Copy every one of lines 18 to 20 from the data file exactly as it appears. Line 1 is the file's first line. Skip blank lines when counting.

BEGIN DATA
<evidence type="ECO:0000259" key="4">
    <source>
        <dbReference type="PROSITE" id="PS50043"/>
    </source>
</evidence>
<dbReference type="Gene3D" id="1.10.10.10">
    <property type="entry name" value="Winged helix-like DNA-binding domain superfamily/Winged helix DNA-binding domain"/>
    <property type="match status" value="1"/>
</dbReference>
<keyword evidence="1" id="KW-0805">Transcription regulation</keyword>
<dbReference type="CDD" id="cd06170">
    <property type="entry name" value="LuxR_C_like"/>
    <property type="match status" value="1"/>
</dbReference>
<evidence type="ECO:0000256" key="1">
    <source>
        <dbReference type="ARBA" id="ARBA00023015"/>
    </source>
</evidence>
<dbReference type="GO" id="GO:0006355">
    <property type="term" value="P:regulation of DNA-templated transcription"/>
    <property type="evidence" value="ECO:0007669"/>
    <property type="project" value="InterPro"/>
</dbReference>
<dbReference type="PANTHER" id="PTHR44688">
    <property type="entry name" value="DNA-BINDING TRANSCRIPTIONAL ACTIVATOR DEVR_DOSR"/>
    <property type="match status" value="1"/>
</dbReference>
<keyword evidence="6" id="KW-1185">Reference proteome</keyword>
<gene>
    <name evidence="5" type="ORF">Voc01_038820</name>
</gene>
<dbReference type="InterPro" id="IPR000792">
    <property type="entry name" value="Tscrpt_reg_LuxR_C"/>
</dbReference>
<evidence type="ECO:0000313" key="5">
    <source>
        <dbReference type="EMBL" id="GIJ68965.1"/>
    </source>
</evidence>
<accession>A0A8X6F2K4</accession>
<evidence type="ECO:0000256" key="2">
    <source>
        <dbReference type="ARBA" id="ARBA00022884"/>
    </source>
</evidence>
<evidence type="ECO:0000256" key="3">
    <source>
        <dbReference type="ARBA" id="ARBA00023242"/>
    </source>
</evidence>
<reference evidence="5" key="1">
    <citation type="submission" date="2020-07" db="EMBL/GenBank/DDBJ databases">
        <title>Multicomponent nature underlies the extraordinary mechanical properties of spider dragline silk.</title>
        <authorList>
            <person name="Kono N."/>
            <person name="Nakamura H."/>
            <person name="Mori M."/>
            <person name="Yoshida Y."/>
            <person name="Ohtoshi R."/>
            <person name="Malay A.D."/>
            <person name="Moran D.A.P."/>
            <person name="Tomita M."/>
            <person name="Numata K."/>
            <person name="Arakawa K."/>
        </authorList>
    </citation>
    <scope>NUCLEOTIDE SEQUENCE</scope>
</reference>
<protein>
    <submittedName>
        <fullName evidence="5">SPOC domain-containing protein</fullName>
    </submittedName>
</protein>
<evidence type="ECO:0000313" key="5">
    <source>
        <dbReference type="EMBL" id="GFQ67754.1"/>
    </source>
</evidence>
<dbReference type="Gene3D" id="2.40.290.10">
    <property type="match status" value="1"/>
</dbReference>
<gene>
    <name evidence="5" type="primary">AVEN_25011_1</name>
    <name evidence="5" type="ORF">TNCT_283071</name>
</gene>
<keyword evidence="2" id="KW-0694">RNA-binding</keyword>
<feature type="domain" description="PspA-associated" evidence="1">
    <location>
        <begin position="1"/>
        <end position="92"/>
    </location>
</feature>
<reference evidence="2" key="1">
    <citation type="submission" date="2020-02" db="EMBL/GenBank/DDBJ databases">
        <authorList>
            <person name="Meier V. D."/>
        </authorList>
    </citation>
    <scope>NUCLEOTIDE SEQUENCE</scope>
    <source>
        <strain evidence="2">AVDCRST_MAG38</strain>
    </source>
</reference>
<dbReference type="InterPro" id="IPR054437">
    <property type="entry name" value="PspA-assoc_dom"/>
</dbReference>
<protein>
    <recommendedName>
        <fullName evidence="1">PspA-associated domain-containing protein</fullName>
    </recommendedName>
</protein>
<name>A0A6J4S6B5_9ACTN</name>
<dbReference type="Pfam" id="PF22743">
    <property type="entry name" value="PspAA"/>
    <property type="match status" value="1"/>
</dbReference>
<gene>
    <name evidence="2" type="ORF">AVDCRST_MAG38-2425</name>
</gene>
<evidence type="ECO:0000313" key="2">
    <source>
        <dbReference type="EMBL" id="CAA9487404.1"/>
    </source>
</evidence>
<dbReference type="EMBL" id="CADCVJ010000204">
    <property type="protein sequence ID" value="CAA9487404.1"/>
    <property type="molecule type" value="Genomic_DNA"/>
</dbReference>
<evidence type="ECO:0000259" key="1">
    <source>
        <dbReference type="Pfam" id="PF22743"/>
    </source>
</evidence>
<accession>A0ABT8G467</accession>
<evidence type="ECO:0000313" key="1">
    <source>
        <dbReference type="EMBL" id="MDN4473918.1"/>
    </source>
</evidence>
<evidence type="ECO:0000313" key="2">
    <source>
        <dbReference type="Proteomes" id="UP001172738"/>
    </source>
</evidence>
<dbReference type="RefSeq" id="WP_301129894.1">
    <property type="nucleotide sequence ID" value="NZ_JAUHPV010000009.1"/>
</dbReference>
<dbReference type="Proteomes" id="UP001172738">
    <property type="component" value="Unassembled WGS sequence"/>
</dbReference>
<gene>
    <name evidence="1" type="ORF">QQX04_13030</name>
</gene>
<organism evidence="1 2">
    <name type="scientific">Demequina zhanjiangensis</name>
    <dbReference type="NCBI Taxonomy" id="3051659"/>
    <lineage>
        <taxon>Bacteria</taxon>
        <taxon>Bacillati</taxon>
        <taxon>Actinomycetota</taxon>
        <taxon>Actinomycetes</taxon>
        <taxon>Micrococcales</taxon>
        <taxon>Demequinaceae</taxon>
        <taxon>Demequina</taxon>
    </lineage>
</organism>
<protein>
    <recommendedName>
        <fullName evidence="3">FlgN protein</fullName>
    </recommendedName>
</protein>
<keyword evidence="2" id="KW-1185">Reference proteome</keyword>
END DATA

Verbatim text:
    </source>
</evidence>
<dbReference type="GO" id="GO:0006355">